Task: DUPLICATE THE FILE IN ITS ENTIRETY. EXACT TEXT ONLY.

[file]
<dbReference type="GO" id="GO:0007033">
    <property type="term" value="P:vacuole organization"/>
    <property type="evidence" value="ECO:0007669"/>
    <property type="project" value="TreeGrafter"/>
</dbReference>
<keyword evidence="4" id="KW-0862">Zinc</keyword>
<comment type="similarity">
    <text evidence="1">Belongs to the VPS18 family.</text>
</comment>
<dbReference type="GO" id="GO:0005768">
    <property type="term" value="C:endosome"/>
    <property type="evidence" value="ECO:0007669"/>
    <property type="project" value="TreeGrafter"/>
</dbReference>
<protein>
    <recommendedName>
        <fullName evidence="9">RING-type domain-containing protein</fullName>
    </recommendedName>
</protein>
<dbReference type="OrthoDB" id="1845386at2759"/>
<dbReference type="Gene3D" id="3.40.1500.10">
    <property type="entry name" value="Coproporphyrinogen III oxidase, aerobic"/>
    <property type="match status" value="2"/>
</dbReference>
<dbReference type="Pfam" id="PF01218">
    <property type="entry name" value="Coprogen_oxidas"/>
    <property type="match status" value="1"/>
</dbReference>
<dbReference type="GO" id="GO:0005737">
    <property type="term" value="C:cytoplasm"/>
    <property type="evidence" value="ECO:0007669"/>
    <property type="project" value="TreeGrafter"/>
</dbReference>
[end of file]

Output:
<dbReference type="GO" id="GO:0007033">
    <property type="term" value="P:vacuole organization"/>
    <property type="evidence" value="ECO:0007669"/>
    <property type="project" value="TreeGrafter"/>
</dbReference>
<keyword evidence="4" id="KW-0862">Zinc</keyword>
<comment type="similarity">
    <text evidence="1">Belongs to the VPS18 family.</text>
</comment>
<dbReference type="GO" id="GO:0005768">
    <property type="term" value="C:endosome"/>
    <property type="evidence" value="ECO:0007669"/>
    <property type="project" value="TreeGrafter"/>
</dbReference>
<protein>
    <recommendedName>
        <fullName evidence="9">RING-type domain-containing protein</fullName>
    </recommendedName>
</protein>
<dbReference type="OrthoDB" id="1845386at2759"/>
<dbReference type="Gene3D" id="3.40.1500.10">
    <property type="entry name" value="Coproporphyrinogen III oxidase, aerobic"/>
    <property type="match status" value="2"/>
</dbReference>
<dbReference type="Pfam" id="PF01218">
    <property type="entry name" value="Coprogen_oxidas"/>
    <property type="match status" value="1"/>
</dbReference>
<dbReference type="GO" id="GO:0005737">
    <property type="term" value="C:cytoplasm"/>
    <property type="evidence" value="ECO:0007669"/>
    <property type="project" value="TreeGrafter"/>
</dbReference>